Senate Republicans have the Democrats so spooked with the threat of filibusters that a scaled down $15 billion jobs bill from an original $85 billion to help get thousands of Americans back to work while millions remain on the dole is being spun by both sides as a major victory.
That's like shooting beebees at a tank.
And, wouldn't you know the new kid on the block, Republican Sen. Scott Brown of Massachusetts, cast the vote that turned four other Republicans to vote against the filibuster 62-30 allowing an up and down majority floor vote Wednesday.
It amazes me of all the fuss. This thing is a can of peanuts compared to a much broader approach brewing in the House. Merging their two bills will be a piece of work. Now that compromise will be awesome, by comparison.
Just listen to the crowing from both parties.
Sen. Barbara Boxer, D-Calif. -- “Today, jobs triumphed over politics.”
President Barack Obama -- “The American people want to see Washington put aside partisan differences and make progress on jobs, and today the Senate took one important step forward in doing that.”
Sen. Mitch McConnell, R- Kentucky -- “Millions of Americans want to get back to work. That’s why Republicans will offer ideas that will make it easier for businesses to hire new workers. Those ideas should be considered, too.”
Majority Leader Harry Reid, D-Nev. -- “I hope this is a beginning of a new day here in the Senate."
Sen. Olympia Snowe, R-Maine -- “We have to demonstrate outside the Beltway and to Americans that we need to move forward initiatives that are going to benefit small businesses and individuals in a tough economy.”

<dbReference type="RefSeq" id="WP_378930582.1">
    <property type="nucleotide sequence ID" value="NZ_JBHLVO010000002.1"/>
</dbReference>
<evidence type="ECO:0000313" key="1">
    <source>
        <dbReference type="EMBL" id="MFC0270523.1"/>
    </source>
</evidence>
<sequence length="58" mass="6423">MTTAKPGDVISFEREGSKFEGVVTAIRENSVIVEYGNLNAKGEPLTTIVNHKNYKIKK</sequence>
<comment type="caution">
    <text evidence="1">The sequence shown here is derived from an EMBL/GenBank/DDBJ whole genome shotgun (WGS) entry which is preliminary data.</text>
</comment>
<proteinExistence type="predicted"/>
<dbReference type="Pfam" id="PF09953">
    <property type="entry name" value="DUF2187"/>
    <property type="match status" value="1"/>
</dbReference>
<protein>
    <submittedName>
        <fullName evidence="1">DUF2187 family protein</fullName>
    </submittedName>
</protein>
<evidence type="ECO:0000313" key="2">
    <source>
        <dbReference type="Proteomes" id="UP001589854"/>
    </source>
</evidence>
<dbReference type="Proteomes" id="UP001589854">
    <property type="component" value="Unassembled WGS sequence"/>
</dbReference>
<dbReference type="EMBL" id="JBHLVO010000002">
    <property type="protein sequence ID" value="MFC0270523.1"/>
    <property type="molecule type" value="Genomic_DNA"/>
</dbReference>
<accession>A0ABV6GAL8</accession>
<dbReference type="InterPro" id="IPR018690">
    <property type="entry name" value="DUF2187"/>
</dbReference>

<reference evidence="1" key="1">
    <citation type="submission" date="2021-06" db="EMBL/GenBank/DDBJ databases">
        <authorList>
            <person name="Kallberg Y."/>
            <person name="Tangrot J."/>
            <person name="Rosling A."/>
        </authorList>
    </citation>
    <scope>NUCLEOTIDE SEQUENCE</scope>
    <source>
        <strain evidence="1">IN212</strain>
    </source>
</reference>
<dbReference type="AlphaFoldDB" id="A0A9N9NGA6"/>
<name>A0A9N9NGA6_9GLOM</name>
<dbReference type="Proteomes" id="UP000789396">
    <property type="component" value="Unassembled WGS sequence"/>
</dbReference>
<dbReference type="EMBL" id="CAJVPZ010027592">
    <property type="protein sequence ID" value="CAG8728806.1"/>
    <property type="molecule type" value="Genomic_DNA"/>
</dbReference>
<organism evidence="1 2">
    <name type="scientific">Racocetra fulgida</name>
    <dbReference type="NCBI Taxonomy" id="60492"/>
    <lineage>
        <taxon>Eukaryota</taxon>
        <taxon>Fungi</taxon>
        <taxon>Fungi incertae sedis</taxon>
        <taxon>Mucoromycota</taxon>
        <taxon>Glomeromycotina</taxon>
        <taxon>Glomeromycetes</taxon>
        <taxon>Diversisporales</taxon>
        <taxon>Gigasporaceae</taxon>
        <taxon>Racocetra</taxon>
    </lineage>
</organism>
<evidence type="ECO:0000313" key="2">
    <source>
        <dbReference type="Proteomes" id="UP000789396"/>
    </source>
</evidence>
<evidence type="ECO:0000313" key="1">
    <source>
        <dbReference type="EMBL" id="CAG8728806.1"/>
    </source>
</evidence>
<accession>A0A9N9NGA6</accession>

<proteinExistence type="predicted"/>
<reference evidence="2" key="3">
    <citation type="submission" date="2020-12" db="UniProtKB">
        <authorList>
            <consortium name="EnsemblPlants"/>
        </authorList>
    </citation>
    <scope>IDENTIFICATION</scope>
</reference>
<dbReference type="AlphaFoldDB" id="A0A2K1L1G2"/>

Brown -- “It is the first step in creating jobs, not only for the people of Massachusetts but for the people of the country.”
After Brown's vote, other Republicans that followed were Senators Susan Collins and Olympia J. Snowe of Maine, George V. Voinovich of Ohio and Christopher S. Bond of Missouri. Sen. Ben Nelson of Nebraska was the lone Democrat vote in favor of the parliamentary roadblock.
Keep that up Sen. Brown and your supporters might convince the skeptics you're the real deal.
And, what's the big deal?
An unknown number of shovel-ready construction jobs to repair America's decaying infrastructure. The bill would infuse billions into the nation's highway construction fund.
The provision would allow businesses to write off up to $250,000 in capital investments in 2010 rather than depreciating the costs over time. It is projected to cost the government $35 million over 10 years. About $13 billion would give companies who hire unemployed Americans an exemption from paying payroll taxes on those workers through the end of this year. It also provides a $1,000 tax credit to employers who keep new workers on the payroll for at least for 52 weeks.
During yesterday's debate, Sen. Jeff Merkley, D-Ore., declared “Enough with the political games," believing his Republican colleagues were toying with the Democrats. That is before the Republicans faked him out of his jock strap. His caucus was prepared to call repeated votes to force Republicans to explain why they were balking at the measure they supported.
As I said. The Republicans have spooked the Democrats and got them in their cross-hairs. Bang. Bang.
Only in American politics can a band aide serve the purpose of a tourniquet.